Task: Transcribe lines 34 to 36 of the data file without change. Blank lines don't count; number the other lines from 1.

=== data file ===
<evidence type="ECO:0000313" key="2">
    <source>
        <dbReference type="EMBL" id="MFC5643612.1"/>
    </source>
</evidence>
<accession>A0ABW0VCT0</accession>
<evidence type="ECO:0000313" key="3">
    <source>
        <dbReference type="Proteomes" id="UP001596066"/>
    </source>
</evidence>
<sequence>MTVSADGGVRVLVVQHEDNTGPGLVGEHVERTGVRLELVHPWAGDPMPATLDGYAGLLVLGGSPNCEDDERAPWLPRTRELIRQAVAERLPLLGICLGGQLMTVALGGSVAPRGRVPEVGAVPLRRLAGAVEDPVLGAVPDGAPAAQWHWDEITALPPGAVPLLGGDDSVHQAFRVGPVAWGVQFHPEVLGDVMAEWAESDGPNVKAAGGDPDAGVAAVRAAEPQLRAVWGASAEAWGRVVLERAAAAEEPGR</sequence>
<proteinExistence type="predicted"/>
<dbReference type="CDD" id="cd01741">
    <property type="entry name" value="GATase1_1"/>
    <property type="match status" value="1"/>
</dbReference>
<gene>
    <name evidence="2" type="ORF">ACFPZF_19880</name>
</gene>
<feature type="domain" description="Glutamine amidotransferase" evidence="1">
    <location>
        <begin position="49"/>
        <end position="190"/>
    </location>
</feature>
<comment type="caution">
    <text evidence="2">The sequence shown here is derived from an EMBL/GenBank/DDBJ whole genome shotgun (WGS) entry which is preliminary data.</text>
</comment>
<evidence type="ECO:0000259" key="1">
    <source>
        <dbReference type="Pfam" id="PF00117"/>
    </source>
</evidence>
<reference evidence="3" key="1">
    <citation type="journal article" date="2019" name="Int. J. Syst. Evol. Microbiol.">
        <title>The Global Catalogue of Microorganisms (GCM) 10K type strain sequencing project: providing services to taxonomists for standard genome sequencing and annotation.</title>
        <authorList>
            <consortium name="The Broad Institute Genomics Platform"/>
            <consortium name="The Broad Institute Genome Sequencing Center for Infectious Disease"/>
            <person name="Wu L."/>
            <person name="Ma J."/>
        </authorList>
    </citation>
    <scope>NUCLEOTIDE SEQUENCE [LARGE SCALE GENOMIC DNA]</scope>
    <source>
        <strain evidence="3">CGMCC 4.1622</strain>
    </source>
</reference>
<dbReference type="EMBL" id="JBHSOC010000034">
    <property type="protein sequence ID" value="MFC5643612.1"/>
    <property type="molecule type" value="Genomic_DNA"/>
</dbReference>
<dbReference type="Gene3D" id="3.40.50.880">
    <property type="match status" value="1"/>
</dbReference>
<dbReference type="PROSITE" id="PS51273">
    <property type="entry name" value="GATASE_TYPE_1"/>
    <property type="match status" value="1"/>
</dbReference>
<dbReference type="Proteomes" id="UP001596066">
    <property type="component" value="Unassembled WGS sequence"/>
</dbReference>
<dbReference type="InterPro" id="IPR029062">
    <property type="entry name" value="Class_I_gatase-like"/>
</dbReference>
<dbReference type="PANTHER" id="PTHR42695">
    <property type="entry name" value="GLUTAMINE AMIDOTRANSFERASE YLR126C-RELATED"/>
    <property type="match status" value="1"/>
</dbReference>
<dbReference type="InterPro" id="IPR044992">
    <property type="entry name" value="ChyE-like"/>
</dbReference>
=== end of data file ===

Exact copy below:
</evidence>
<reference evidence="3" key="1">
    <citation type="journal article" date="2019" name="Int. J. Syst. Evol. Microbiol.">